We’ve published the 2020 budget, and it was another difficult one – and one that reflects our limited options to deal with rising costs.
Our biggest challenge this year: a hole caused by a more than $400,000 increase in our health insurance premiums due to large, catastrophic claims.
The budget balances and meets that challenge, avoiding service cuts,.
For 2020, after a tax cut in 2019, the city tax levy is proposed to be $11,490,735 for 2020, a 4.62% increase over last year. This means the city portion of most property tax bills will go up by about that amount. (Tax rates will not be set until later in November.)
Why the increase?
State law allows our “base” levy to increase by the amount of our new construction, and for a fully developed city like ours that is usually around 0. This year, that “net new construction” growth number is +0.2%; therefore the city’s base levy can grow by that amount. This is the 12th straight year where the city’s net new construction growth measured 1% or less.
However, there is an important exception to levy limits that allowed us to avoid significant pain in balancing our budget: Debt incurred after 2005 is excluded from our levy limit calculation.
Our debt grew by more than $700,000 in 2019, mostly to fund the recent water and wastewater plant and infrastructure upgrades, and costs related to our tax incremental financing districts.
We are applying some of that flexibility to fund the insurance increase and balance the budget. Without this exception, we would be facing a more than $400,000 shortfall and most certainly be talking about cutting services.
Check out the proposed 2020 budget here. Other budget highlights …
- Expenditures are expected to increase about 5.1% to just over $21 million. Removing debt service and refunded taxes, our expenditures will grow by about 1.75%, allowing us to receive an approximately $360,000 expenditure restraint payment from the state – a state aid that hasn’t increased significantly in more than a decade.
- Revenues are expected to increase 5.65% to more than $9.5 million primarily due to reimbursements from the TIDs and utilities for debt service.
- Other state aids will remain flat: Stated shared revenue is expected to come in at $2.87 million, with transportation aids at $979,008. Recycling aids will come at $82,000.
- The budget reflects the referendum passed in 2017, which has helped us keep funding for public safety stable and will for years. We have again segregated the extra revenue from the referendum to support the sustained funding of our paramedic program and the 2018 hiring of two new police officers. We feel it’s important to segregate the funds this way to ensure taxpayers can see the additional revenue is being spent in exactly the way we said it would. We will continue to deliver this transparency.
- The budget includes a 2% across-the-board salary increase plus step advancement for employees; police and fire union employees are guaranteed this per their contract.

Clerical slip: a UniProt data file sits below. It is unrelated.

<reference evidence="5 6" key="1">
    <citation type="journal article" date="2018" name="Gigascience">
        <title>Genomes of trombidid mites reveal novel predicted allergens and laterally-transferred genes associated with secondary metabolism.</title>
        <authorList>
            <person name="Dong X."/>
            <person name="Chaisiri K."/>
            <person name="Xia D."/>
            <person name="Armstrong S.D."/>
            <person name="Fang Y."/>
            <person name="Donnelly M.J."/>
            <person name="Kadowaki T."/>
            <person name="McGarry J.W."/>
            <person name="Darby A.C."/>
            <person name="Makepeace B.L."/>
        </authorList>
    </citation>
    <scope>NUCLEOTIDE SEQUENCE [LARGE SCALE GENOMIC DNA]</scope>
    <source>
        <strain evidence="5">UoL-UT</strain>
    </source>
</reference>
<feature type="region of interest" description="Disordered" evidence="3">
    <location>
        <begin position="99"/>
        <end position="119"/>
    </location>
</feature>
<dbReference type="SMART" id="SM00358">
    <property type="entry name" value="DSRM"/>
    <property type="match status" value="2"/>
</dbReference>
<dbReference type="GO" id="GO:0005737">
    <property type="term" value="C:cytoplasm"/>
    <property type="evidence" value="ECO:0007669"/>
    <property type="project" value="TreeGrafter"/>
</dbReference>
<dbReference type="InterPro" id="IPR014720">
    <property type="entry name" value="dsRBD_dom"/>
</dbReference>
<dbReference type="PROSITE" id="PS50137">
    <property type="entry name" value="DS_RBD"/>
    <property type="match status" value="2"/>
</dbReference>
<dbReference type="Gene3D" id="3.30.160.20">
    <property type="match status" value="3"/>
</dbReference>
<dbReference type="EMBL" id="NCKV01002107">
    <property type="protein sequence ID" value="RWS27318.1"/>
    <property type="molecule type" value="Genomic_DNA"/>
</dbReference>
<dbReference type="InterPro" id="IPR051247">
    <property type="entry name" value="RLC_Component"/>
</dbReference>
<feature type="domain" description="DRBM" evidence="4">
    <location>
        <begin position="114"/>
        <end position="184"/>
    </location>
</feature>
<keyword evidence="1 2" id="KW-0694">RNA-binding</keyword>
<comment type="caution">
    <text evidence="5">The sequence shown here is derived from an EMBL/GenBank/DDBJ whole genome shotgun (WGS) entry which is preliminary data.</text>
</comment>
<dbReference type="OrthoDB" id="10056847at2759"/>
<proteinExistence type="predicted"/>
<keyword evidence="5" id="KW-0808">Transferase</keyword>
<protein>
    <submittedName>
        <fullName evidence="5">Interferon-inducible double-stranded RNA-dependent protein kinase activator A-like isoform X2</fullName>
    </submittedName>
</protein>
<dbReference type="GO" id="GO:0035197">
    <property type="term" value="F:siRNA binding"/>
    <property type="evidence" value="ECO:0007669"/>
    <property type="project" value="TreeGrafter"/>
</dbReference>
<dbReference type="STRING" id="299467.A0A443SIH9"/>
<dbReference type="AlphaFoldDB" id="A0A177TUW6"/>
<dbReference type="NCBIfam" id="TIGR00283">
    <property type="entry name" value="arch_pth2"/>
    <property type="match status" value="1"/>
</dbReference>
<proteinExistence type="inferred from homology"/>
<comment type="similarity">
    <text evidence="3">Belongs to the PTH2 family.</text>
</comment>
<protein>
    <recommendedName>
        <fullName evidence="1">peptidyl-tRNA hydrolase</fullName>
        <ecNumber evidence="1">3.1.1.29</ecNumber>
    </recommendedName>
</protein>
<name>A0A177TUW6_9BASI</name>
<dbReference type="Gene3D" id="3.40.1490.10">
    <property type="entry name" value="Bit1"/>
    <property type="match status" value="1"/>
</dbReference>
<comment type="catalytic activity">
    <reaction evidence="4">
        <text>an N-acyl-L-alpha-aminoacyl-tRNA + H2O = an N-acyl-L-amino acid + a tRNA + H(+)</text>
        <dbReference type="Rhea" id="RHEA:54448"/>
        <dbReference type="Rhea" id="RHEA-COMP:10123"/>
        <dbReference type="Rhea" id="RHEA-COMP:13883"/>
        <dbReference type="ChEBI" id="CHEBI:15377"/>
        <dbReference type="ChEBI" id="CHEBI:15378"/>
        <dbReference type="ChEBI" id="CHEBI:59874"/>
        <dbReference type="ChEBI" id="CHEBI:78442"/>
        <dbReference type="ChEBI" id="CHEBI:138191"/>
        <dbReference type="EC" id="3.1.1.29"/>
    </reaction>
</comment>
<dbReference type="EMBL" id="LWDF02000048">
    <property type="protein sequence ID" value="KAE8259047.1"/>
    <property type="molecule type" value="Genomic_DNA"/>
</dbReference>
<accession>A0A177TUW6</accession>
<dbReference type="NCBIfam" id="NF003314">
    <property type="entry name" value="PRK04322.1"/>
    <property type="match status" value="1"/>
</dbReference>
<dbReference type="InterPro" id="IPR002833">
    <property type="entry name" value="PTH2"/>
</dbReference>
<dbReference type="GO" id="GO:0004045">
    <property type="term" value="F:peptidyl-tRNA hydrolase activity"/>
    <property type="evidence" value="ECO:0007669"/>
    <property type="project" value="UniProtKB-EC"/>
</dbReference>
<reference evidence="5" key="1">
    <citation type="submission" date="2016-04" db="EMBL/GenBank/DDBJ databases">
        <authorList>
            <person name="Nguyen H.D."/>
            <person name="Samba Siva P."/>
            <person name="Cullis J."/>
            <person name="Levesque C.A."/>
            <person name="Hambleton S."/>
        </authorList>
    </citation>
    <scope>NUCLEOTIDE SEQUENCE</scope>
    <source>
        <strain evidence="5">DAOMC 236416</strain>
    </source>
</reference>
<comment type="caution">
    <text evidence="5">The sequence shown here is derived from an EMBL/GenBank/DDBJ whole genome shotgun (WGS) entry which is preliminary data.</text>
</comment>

We continue to be responsible stewards of taxpayer money, and we will continue to be. And there is strong data to prove this.
The Wisconsin Policy Forum — the gold standard, in my mind, of independent research on governments — recently released its Municipal Data Tool, and it shows we manage our finances, and live within our means, as well as anyone.
While their most recent data is from 2018, it shows us with the third-lowest property tax levy per capita among the 19 communities in the county. Similarly, we stack up well in their measures of net operating spending per capita (third lowest) and debt (also third lowest).
Check out the chart with this post, and do your own comparisons here.
While we are proud of how we compare, things must change when it comes to flexibility on how we raise revenue.
As I’ve said, we are too reliant on the property tax in Wisconsin, and South Milwaukee. We need alternative funding solutions for government, to ensure we can continue to deliver the services you have come to expect from us, enhance them where possible and maybe add new ones.
The proposed county sales tax legislation is one good option. There are others.
Let’s fix this, and not rely on one-time exceptions – and a system that almost encourages cities to borrow more to soften the impact of levy limits — to fund our budget.
Things only get harder from here. Indeed, this year’s budget – with the levy limit exception we are taking to adequately fund the rising insurance costs — sets us up for a really challenging 2021 budget. Next year, debt service will likely decrease again, putting us in an immediate hole.
As always, we’ll adapt. At the same time, we’ll work to fix our broken system of funding local government, turning to Madison for help.
We welcome your feedback on the budget at the formal public hearing at 6 p.m. on Monday, Nov. 18. The council will consider passage of the document the following night.
10 responses to “Responsibly Investing Your Money: 2020 South Milwaukee Budget Published”
The 2020 budget reminds me of the words in the Song Bad Bad Leroy Brown “looks like a jigsaw puzzle with a couple of pieces gone” . All the state aids look flat or down. Health insurance is up. The debt service is up and very confusing, with sewer and water improvements. The Mayor can change what cuts are made but something will be cut from 2019 budget . It has flat or decreasing revenues and increased expenditures due to some inflation.
You can not expect the operating budget to be any help in redevelopment of Downtown. In my opinion we will need to find other sources then the budget to fix downtown.